India pledged US$ 5 million for the construction of a hospital in South Sudan at the April 2005 Oslo Donors Conference. India donated US$100,000 worth of tents and medicines to both Sudan and South Sudan for flood relief efforts in January 2008.[7] To boost South Sudan's almost non-existent power generation infrastructure, India's Central Electronics Limited completed a solar electrification project near Juba in 2011.[5] In February 2012, India and South Sudan signed an agreement to include the latter in the Pan African e-Network Project.[7] State-owned ONGC Videsh Ltd. donated 1,000 artificial limbs (Jaipur foot) to disabled veterans of South Sudan's armed forces in 2014.[8]

The Indian government has also offered to establish a vocational training centre, a rural technology park and an agricultural seed production and development centre in South Sudan.[5]

India is a major destination for South Sudanese patients seeking medical treatment.[7] Citizens of South Sudan are eligible for scholarships under the Indian Technical and Economic Cooperation Programme and the Indian Council for Cultural Relations.[7]

Indians in South Sudan[edit]

Most of the Indian community in South Sudan migrated north to Sudan following the outbreak of the Second Civil War in 1983.[7] As of January 2016, 700 Indian citizens reside in South Sudan. Some are business owners in Juba. Indians own and operate hotels, borehole companies, printing presses and department stores. The community was among the first to establish such businesses in South Sudan beginning in early 2006. Some Indian citizens are employed by various companies in the country, and a small number are Christian missionaries.[7]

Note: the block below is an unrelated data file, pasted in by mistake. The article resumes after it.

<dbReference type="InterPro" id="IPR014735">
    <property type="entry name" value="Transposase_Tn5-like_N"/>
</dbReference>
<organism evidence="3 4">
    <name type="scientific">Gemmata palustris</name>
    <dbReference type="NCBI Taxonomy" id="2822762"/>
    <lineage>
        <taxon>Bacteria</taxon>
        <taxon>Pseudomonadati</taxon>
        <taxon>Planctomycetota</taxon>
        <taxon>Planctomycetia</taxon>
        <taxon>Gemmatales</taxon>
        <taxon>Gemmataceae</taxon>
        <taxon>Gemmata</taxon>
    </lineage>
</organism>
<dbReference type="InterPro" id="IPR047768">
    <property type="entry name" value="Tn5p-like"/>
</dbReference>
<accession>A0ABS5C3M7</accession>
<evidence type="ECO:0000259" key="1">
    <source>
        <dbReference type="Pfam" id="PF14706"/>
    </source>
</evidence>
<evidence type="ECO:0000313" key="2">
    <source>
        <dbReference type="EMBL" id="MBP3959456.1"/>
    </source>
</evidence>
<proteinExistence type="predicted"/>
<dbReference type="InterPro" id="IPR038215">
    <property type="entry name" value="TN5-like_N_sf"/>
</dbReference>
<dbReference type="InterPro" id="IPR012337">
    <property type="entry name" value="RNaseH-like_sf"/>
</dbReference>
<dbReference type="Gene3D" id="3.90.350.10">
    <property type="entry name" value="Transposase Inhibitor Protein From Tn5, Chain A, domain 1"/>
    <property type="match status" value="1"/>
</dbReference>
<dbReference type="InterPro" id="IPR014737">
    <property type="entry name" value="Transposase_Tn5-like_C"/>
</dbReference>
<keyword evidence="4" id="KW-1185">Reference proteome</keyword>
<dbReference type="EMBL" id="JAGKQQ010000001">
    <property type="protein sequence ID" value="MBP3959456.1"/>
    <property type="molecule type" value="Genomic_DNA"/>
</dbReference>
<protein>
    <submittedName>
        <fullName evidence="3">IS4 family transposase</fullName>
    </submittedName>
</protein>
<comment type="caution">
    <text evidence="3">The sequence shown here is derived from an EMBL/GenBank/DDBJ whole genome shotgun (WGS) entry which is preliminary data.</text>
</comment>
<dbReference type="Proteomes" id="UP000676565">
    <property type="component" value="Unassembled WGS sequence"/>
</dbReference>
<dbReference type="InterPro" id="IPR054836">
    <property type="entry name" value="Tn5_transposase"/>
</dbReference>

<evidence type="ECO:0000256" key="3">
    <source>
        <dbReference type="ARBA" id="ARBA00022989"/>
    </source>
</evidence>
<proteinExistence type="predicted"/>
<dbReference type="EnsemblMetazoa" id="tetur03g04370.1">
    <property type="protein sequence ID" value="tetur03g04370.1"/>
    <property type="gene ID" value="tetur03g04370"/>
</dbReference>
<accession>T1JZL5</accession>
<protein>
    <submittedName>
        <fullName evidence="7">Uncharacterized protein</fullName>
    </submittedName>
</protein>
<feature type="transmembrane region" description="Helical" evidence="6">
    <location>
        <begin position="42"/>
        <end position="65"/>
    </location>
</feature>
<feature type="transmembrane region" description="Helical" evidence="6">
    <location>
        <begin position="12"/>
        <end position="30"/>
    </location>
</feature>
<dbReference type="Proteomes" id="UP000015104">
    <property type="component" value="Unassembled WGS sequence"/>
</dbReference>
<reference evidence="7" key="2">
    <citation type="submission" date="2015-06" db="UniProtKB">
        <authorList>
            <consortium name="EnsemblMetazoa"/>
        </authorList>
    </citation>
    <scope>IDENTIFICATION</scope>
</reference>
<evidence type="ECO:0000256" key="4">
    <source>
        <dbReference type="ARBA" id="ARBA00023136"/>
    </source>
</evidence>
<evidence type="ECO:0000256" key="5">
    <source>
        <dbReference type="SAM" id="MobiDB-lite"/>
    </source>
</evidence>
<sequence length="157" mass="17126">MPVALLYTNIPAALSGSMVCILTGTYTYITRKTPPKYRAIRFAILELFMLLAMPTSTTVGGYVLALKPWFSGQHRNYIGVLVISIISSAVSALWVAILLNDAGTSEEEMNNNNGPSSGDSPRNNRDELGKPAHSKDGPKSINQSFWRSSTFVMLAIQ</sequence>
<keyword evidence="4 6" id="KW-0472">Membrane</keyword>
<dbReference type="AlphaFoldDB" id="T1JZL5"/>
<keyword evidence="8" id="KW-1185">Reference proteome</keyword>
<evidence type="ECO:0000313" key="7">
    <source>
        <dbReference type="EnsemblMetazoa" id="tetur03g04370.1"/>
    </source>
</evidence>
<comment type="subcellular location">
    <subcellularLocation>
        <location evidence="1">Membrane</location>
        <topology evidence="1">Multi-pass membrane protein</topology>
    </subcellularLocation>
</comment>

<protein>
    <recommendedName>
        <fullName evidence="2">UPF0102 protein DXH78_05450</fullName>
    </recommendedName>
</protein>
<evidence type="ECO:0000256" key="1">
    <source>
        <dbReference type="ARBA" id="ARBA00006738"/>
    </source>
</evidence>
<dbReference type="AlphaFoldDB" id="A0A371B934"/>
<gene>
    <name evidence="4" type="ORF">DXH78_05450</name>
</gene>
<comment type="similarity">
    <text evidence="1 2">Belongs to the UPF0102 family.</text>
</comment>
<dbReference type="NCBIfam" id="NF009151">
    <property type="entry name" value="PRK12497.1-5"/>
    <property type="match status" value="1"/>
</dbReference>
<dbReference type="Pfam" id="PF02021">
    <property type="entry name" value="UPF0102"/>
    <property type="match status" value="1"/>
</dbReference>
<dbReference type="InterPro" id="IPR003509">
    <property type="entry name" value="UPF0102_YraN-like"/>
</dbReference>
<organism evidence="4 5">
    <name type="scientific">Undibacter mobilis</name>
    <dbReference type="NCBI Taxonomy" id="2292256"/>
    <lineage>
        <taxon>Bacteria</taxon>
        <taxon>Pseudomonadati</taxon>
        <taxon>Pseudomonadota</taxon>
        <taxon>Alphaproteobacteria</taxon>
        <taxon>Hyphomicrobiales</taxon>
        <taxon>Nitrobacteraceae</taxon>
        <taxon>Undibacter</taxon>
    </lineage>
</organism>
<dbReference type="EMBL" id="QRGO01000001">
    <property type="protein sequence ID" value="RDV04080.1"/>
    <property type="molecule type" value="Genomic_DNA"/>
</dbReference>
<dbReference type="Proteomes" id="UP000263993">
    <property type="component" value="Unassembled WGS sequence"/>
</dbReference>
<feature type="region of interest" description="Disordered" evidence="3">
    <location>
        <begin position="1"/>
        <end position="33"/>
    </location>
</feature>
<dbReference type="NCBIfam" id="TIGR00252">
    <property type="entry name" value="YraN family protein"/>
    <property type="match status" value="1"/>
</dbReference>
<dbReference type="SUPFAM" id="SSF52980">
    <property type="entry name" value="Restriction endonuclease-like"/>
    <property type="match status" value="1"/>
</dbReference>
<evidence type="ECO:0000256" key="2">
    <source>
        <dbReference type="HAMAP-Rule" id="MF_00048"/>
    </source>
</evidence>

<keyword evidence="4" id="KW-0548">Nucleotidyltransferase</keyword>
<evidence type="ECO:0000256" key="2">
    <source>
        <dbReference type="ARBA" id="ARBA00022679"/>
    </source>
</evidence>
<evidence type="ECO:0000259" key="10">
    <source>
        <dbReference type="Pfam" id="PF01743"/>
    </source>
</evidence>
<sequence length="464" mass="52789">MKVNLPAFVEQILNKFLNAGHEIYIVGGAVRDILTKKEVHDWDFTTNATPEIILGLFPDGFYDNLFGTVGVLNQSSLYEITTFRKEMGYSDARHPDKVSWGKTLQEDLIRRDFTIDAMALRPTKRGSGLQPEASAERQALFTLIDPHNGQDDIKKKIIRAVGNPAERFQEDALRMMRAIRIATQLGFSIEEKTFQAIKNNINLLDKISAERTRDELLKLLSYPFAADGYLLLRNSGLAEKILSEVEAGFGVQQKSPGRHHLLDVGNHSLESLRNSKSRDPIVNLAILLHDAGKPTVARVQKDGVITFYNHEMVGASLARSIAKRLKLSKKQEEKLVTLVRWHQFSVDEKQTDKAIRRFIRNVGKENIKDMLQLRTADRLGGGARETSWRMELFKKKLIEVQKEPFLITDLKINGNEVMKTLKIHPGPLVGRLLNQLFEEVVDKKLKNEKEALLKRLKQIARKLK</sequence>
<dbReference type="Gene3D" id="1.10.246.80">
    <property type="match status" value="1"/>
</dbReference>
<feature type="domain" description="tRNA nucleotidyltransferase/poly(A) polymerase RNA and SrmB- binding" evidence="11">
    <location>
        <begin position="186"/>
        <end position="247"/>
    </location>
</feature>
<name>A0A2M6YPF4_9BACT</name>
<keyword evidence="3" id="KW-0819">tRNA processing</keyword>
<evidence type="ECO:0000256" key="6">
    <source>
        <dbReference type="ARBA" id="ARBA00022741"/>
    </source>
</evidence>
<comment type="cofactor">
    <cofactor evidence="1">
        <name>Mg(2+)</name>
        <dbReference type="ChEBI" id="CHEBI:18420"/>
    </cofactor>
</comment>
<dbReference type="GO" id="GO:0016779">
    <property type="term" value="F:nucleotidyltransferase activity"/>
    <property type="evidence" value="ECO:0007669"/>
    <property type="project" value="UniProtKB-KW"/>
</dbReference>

There are also 2,000 Indian Army peacekeepers, 37 police officers and several civilian officials attached to UNMISS resident in South Sudan as of January 2016.[7]

See also[edit]

References[edit]

  1. ^ a b c "India-South Sudan Relations". Embassy of India, Juba. Retrieved 13 December 2016. 
  2. ^ a b "India greets South Sudan". Yahoo! News. Retrieved 13 December 2016. 
  3. ^ a b "India greets South Sudan". The Telegraph. Retrieved 13 December 2016. 
  4. ^ a b "Consulate General of India in Juba, South Sudan upgraded to Embassy level". Ministry of External Affairs. Retrieved 13 December 2016. 
  5. ^ a b c "India - South Sudan Relations" (PDF). Ministry of External Affairs. May 2012. Retrieved 13 December 2016. 
  6. ^ Chaudhuri, Pramit Pal (8 July 2011). "India's stake in South Sudan". Hindustan Times. Kampala. Archived from the original on 27 October 2011. Retrieved 13 December 2016. 
  7. ^ a b c d e f g h i j "India – South Sudan Relations" (PDF). Ministry of External Affairs. January 2016. Retrieved 13 December 2016. 
  8. ^ "India - South Sudan Relations" (PDF). Ministry of External Affairs. July 2014. Retrieved 13 December 2016. 

External links[edit]